Palin chaired the Alaska Oil and Gas Conservation Commission from 2003 to 2004 as well as serving as Ethics Supervisor. In January of 2004, Palin resigned her position in protest of the "lack of ethics" of fellow Republican members.

Palin ran for Governor in 2006 on a "clean-government" platform. She defeated the sitting Republican governor in the primary and became the first female governor of Alaska at the age of 42, winning the popular vote by 48.3 percent to her opponent's 40.9 percent. 

Palin doesn't appear to have any issue breaking with Republican establishment when she feels it's called for. When she bucks the system, she does so publicly and (it appears to me) with integrity. She publicly challenged Ted Stevens to come clean in his financial dealings (for which he was being investigated) but also held a joint news conference with him shortly before he was indicted... not willing to completely abandon him at a low point in his life.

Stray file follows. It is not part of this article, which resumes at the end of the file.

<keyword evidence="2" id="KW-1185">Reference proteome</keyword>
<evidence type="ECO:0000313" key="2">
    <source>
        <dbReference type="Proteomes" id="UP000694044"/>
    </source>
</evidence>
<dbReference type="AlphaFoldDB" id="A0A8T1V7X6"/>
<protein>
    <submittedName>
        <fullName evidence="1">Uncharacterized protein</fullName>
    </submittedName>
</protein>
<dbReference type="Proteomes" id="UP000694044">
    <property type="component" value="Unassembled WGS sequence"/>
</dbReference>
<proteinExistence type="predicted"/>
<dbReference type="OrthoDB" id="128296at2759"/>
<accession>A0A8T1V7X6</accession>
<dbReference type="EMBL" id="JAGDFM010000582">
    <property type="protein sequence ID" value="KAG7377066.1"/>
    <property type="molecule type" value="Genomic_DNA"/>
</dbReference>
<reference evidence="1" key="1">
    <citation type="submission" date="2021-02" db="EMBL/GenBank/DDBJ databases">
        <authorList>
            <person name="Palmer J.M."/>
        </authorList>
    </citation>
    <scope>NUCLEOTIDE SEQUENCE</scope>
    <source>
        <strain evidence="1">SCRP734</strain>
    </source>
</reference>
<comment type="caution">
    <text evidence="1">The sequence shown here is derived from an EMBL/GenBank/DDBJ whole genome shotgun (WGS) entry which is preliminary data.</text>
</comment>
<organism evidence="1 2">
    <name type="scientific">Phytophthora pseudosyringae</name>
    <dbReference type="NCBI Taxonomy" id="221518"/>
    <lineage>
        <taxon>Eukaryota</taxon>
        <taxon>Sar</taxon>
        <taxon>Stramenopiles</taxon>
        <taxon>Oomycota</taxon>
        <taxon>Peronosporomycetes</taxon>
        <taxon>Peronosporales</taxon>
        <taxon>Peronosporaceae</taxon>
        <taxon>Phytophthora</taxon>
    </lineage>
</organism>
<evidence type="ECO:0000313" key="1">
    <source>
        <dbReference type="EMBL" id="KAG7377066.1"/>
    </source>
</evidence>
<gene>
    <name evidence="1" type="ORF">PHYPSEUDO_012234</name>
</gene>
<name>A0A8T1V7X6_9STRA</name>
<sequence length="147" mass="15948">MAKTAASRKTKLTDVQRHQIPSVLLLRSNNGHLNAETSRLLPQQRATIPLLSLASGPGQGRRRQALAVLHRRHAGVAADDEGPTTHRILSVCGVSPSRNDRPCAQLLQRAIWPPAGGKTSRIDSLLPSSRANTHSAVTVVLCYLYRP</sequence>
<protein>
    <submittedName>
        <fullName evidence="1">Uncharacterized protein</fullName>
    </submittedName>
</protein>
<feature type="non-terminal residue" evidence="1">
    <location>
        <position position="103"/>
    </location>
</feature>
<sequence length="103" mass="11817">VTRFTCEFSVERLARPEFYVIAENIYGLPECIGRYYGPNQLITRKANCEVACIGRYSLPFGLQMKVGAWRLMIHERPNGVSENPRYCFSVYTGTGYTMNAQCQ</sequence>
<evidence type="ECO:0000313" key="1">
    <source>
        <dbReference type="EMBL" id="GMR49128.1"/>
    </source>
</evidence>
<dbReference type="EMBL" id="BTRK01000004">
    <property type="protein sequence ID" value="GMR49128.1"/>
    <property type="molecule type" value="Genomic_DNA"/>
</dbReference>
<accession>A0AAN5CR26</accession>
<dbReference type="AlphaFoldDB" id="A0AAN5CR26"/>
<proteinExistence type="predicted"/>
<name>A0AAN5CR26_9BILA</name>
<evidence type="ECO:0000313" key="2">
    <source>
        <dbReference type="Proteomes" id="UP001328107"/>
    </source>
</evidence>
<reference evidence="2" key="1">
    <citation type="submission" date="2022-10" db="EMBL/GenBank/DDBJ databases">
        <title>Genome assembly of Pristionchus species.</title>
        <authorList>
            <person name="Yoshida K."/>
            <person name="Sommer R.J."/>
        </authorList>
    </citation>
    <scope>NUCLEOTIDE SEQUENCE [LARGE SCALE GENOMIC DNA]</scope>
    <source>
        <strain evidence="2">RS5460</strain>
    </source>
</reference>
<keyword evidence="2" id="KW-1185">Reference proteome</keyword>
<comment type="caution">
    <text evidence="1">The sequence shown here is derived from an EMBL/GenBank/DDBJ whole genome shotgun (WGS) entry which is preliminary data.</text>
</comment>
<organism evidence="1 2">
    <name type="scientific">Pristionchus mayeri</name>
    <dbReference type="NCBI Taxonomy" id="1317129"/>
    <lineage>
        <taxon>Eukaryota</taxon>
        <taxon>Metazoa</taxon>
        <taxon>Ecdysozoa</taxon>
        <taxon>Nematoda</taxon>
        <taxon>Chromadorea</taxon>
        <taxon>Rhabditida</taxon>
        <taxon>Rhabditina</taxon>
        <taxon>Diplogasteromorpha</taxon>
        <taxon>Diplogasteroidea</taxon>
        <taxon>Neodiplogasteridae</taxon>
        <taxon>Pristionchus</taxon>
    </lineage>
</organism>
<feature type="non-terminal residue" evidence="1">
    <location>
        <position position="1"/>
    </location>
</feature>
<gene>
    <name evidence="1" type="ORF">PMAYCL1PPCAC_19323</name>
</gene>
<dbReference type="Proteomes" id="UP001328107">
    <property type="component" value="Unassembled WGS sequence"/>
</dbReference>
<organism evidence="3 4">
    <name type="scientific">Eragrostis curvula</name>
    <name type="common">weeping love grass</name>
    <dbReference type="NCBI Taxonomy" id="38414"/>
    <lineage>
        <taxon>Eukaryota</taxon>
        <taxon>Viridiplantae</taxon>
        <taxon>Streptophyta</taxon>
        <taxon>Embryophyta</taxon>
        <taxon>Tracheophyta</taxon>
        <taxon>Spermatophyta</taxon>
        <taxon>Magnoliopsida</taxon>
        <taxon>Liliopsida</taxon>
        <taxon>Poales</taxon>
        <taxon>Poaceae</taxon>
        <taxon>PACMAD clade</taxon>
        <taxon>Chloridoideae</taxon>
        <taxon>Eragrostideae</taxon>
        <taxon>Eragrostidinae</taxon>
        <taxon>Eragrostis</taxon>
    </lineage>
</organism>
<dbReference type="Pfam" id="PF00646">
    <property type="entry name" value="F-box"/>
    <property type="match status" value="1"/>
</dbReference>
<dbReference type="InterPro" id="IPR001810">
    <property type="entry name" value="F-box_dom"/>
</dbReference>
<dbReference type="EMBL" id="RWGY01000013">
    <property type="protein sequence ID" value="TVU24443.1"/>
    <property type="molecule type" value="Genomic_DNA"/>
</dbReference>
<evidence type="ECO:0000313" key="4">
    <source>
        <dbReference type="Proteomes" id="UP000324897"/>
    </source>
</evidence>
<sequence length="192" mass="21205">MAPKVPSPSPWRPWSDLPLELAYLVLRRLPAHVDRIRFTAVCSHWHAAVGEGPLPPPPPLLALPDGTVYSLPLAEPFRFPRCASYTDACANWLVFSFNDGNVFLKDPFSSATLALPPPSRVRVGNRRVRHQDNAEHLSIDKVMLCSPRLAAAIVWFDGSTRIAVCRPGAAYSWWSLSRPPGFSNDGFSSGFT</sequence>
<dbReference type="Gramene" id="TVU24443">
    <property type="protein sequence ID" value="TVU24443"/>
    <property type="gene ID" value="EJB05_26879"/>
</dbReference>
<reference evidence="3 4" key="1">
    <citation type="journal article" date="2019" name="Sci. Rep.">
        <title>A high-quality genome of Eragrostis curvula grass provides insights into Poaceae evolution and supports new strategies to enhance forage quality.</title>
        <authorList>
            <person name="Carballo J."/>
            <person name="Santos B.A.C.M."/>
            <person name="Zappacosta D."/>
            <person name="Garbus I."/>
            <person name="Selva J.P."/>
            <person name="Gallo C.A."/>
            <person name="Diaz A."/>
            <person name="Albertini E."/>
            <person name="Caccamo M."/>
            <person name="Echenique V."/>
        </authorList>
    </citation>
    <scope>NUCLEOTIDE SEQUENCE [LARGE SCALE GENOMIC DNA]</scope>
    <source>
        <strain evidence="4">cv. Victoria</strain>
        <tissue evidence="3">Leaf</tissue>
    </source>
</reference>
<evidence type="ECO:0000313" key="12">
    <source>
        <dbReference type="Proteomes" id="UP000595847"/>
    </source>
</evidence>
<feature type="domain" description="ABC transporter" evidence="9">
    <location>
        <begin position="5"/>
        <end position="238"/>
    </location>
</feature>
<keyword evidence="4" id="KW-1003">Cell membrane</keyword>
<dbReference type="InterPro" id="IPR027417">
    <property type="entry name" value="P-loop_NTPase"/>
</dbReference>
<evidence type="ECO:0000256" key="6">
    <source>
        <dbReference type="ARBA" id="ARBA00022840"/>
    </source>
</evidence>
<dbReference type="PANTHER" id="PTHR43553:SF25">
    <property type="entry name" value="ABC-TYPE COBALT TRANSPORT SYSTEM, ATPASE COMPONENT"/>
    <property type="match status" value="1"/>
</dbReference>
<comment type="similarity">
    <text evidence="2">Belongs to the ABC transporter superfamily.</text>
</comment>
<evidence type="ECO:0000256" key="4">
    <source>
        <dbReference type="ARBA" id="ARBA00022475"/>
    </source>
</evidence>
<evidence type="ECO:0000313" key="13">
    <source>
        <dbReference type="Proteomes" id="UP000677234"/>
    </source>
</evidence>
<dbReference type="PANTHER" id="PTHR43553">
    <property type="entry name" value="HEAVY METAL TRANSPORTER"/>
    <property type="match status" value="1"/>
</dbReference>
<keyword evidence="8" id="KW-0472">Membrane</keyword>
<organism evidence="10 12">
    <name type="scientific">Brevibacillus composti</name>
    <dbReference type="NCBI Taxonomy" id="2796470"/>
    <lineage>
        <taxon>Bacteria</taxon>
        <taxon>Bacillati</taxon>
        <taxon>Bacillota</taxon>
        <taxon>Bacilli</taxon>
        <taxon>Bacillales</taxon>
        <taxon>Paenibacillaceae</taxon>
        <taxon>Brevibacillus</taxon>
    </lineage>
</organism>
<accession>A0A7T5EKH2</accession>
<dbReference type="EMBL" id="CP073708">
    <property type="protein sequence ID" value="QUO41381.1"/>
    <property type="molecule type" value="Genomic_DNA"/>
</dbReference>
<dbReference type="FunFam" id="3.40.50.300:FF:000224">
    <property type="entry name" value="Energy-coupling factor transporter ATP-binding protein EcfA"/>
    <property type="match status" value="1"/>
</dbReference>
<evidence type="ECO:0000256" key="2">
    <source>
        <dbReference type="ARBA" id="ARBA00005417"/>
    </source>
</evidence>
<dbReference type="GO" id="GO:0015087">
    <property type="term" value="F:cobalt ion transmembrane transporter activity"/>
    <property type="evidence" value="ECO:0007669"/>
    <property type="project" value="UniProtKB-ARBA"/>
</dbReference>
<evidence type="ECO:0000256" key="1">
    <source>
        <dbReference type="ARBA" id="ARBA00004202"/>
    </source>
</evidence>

Palin is a strong proponent for oil and natural gas exploration and drilling in Alaska, including in ANWR. She has created groups of advisers to try to reduce greenhouse gas emissions in her state. She has refused to commit herself to a position of belief in man-made climate change, however.

The state of Alaska, because of high oil prices, has generated a surplus from tax on the oil companies. Palin proposed sending Alaskans $1200 in rebates to help them pay for their increased energy costs over the year from this surplus. 

Palin objected to listing polar bears as an endangered species and filed a lawsuit to stop the listing. She said the move was premature and was not the appropriate management tool for the bears' welfare. There was much speculation and fear that the listing would hurt oil and gas development off Alaska's northern and northwestern coasts.

From all I can tell, Palin follows through on what she says. While campaigning for governor, she promised to sell a jet purchased by the previous administration on state government credit. She sold the jet on eBay in August of 2007. She campaigned on a "clean government" platform, and promptly went through and cleaned up the government. If there were people in office who didn't belong there, she threw them out posthaste.